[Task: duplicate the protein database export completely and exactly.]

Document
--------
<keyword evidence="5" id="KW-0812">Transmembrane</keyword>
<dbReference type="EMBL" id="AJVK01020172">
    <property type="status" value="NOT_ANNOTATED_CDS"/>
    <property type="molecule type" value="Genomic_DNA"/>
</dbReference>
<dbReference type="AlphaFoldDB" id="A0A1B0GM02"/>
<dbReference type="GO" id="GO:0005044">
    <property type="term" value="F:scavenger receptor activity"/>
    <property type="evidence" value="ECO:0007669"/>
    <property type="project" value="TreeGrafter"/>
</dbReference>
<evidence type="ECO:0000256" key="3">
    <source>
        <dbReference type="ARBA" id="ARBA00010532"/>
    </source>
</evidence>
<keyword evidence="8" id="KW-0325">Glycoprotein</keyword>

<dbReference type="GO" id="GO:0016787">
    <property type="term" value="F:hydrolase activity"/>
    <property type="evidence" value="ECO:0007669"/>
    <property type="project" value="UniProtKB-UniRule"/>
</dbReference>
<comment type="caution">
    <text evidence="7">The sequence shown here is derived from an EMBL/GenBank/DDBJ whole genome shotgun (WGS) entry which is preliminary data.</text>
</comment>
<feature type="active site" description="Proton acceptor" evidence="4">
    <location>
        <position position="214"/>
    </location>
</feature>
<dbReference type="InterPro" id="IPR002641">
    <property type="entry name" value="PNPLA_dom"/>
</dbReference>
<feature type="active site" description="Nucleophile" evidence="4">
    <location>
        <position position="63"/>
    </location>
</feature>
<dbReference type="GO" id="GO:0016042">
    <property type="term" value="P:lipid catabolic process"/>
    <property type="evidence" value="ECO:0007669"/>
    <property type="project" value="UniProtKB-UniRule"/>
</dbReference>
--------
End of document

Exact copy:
<keyword evidence="5" id="KW-0812">Transmembrane</keyword>
<dbReference type="EMBL" id="AJVK01020172">
    <property type="status" value="NOT_ANNOTATED_CDS"/>
    <property type="molecule type" value="Genomic_DNA"/>
</dbReference>
<dbReference type="AlphaFoldDB" id="A0A1B0GM02"/>
<dbReference type="GO" id="GO:0005044">
    <property type="term" value="F:scavenger receptor activity"/>
    <property type="evidence" value="ECO:0007669"/>
    <property type="project" value="TreeGrafter"/>
</dbReference>
<evidence type="ECO:0000256" key="3">
    <source>
        <dbReference type="ARBA" id="ARBA00010532"/>
    </source>
</evidence>
<keyword evidence="8" id="KW-0325">Glycoprotein</keyword>

<dbReference type="GO" id="GO:0016787">
    <property type="term" value="F:hydrolase activity"/>
    <property type="evidence" value="ECO:0007669"/>
    <property type="project" value="UniProtKB-UniRule"/>
</dbReference>
<comment type="caution">
    <text evidence="7">The sequence shown here is derived from an EMBL/GenBank/DDBJ whole genome shotgun (WGS) entry which is preliminary data.</text>
</comment>
<feature type="active site" description="Proton acceptor" evidence="4">
    <location>
        <position position="214"/>
    </location>
</feature>
<dbReference type="InterPro" id="IPR002641">
    <property type="entry name" value="PNPLA_dom"/>
</dbReference>
<feature type="active site" description="Nucleophile" evidence="4">
    <location>
        <position position="63"/>
    </location>
</feature>
<dbReference type="GO" id="GO:0016042">
    <property type="term" value="P:lipid catabolic process"/>
    <property type="evidence" value="ECO:0007669"/>
    <property type="project" value="UniProtKB-UniRule"/>
</dbReference>